This weekend, the pro-independence Scottish National Party (SNP) meets in Glasgow for its annual conference. 

After more than a decade in power at Holyrood – Scotland’s devolved parliament in Edinburgh – the party continues to defy all the established rules of mainstream politics. 

It is still riding high in the polls; its leader, Nicola Sturgeon, remains Scotland’s most commanding politician; and, in the event of another snap Westminster election, it would stand a good chance of reversing the losses it suffered last year at the hands of Labour and the Tories.

However, in recent months, the remarkable durability of Scottish nationalism has come under increasing strain. The SNP faces two significant, even potentially critical, challenges.

The first relates to independence: Sturgeon has to decide whether or not to stage a second referendum on separation from the UK. (The first, in September 2014, returned a close-run victory for the Union.) 

For a while, her plan was to hold “indyref2” shortly before Britain leaves the EU in the spring of next year, with the aim of rescuing Scotland’s membership of the European bloc from the grip of English Brexiteers.

But the rapid shift in favour of independence that Brexit was expected to provoke among Scotland’s staunchly europhile electorate simply never materialised.

As a result, Sturgeon has been forced to reassess her strategy, leaving many nationalist campaigners waiting anxiously for a poll that could be delayed for years – or, indeed, called at a moment’s notice.

The second – and arguably more acute – problem for the SNP is the #MeToo controversy that currently surrounds Sturgeon’s predecessor, Alex Salmond.

Over the summer, it emerged that two separate allegations of sexual misconduct had been made against Salmond by Scottish Government staff members dating back to his time as SNP leader and Scottish first minister. 

Unhappy with the way the claims had been handled internally by civil servants, Salmond launched a dramatic legal action against his successor’s government. He then abruptly quit the SNP and set up a crowd-funder to cover his legal costs which directly – and, many argue, cynically – linked his fate to that of the Scottish independence movement as a whole.

The fallout from this decision has, to put it mildly, divided nationalist opinion.

Some activists believe Salmond is trying to leverage his political clout in an attempt to intimidate his accusers, while others – including senior party figures – see him as the victim of an opaque anti-nationalist conspiracy. (The crowd-funder raised £100,000 in three days before Salmond closed off donations.)

Sturgeon – whose working relationship with Salmond stretches back to the 1990s – has dealt with the issue as sensitively as possible. The complaints should not be “swept aside because of the identity of the person involved,” she said at the outset of the crisis, in reference to her ex-boss, and the on-going police investigation into Salmond’s conduct must be fair to “all parties concerned.”

Nonetheless, the SNP now finds itself in a deeply uncomfortable position:  just as the UK government’s Brexit negotiations with the EU reach breaking-point and grassroots demands for a second independence referendum escalate, the party has been plunged into a bitter dispute over the behaviour of its “talismanic” former leader.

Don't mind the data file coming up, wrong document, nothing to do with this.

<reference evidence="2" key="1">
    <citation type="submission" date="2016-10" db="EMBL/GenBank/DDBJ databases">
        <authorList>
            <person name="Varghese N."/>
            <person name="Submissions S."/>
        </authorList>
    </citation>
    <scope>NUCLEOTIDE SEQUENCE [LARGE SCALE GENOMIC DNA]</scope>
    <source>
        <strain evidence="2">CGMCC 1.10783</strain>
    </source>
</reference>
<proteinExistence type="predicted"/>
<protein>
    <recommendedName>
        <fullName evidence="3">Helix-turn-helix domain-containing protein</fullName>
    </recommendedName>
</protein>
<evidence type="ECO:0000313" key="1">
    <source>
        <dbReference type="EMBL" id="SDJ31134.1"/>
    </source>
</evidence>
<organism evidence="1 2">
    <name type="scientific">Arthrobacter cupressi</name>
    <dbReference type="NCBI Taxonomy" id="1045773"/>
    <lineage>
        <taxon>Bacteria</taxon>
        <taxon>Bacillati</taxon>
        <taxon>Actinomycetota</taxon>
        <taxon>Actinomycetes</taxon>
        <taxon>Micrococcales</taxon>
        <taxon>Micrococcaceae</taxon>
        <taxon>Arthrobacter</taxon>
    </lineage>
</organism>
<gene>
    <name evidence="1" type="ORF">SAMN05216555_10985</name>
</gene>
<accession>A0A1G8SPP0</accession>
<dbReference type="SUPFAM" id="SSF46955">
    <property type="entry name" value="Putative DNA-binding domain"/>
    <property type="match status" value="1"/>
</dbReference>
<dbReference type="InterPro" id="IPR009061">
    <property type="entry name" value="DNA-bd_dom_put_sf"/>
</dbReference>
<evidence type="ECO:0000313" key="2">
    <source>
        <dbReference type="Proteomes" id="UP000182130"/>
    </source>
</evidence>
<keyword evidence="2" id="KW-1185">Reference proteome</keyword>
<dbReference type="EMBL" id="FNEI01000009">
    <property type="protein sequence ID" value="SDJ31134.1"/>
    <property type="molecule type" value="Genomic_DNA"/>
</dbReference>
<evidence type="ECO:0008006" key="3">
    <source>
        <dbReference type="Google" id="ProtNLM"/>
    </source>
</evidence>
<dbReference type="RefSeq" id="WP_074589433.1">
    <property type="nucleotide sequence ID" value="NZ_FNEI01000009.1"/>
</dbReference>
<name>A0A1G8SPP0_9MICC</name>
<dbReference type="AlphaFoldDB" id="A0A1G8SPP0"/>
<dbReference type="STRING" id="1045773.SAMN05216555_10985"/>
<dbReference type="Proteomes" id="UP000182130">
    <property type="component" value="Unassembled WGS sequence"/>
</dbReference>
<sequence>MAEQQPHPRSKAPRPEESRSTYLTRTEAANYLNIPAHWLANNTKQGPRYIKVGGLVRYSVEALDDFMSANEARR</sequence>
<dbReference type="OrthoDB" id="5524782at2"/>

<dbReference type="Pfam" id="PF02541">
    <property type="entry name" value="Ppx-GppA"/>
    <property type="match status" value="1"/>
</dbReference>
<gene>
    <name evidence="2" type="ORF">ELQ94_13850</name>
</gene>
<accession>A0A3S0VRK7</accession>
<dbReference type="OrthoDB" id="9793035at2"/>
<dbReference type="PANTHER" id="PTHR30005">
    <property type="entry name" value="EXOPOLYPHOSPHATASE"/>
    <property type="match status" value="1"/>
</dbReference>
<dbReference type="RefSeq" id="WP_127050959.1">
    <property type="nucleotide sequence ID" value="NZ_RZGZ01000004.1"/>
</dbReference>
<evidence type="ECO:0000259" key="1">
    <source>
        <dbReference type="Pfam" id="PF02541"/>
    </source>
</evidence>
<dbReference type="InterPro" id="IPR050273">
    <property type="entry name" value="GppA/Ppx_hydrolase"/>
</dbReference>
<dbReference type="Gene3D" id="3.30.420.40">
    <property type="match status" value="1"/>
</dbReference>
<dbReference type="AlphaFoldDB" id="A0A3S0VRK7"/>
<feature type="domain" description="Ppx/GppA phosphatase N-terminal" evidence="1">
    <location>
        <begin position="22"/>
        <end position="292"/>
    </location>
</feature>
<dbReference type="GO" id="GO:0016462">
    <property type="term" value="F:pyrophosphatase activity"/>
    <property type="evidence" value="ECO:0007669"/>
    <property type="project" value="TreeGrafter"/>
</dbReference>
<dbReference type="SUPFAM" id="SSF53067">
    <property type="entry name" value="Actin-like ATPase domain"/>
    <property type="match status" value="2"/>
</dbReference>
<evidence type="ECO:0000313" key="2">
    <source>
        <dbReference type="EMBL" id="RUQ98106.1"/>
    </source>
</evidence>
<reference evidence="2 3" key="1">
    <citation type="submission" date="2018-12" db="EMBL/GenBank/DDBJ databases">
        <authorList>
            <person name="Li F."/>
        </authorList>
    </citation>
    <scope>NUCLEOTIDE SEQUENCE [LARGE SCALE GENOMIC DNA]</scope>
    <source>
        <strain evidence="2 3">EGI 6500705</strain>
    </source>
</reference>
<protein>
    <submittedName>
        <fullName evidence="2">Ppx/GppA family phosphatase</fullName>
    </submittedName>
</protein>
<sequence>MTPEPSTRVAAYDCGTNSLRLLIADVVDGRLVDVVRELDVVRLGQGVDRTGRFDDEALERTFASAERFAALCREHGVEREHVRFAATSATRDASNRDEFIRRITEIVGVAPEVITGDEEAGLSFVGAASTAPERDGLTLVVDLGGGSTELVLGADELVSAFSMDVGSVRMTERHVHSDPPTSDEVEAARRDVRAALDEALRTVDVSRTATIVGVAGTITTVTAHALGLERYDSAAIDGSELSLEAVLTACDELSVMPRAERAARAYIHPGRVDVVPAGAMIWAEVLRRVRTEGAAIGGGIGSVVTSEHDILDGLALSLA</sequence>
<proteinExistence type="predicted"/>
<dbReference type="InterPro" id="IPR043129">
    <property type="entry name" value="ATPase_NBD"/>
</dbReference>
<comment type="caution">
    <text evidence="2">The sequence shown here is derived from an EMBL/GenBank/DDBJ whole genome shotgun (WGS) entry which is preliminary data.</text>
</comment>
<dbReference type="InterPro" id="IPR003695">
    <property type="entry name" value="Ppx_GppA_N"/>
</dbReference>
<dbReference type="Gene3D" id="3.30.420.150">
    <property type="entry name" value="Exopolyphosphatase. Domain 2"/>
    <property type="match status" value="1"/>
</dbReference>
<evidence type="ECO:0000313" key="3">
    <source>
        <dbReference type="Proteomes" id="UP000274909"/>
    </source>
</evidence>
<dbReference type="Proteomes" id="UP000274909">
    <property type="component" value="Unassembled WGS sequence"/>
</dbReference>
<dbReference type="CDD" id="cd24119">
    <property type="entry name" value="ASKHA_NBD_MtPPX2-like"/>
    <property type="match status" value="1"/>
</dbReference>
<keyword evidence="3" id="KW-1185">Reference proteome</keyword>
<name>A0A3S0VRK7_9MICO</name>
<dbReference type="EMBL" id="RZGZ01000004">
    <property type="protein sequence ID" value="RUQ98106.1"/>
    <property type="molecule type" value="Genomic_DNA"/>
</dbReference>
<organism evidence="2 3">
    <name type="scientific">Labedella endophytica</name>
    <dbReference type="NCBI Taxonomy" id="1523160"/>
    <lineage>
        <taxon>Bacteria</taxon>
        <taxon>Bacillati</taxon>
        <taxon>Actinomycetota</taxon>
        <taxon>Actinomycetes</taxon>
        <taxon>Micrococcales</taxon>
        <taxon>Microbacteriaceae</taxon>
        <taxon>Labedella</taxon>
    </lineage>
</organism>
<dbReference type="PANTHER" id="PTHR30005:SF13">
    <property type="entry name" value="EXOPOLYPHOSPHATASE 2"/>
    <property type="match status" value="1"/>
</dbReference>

Sturgeon is grappling with obstacles on the domestic policy front, too.  

Last month, one of her administration’s flagship education reforms – standardised testing for pupils in their first year of primary school – was defeated in parliament

And a recent report into the economics of independence commissioned by the SNP and led by Andrew Wilson – a private sector lobbyist with close ties to the party leadership – came under heavy fire from the left for its putative commitment to spending constraints and fiscal discipline.

All these factors have contributed to a growing sense of restlessness and inertia among supporters of Scottish independence. 

In the absence of a clear road-map to national sovereignty, the so-called “Yes” coalition that brought Scotland within touching distance of independence four years ago has retreated back into its respective ideological sub-groups. 

In particular, the gap between traditional nationalists who view independence as key to the survival of Scottish cultural identity and leftwing activists who see it in more practical terms – as a constitutional mechanism for social and economic change – has never been more obvious or entrenched.

This matters because, until now, unity had been the cornerstone of nationalist success.

In the face of concerted attacks by the British political and media establishments, SNP campaigners remained rigidly focused on one thing – independence – even as other major UK parties (notably, the Conservatives over Brexit and Labour over Jeremy Corbyn’s leadership) collapsed into acrimony.

It would be an exaggeration to say that unity had vanished completely: dozens of autonomous “Yes” groups are still active across Scotland and the SNP is conducting a series of member-led “national assemblies” in a bid to coordinate planning for the next referendum, if and when it arrives. 

But the adhesive is visibly beginning to wear off. And if the independence movement splinters apart now, no one – not even Nicola Sturgeon – will find it easy to piece back together again.

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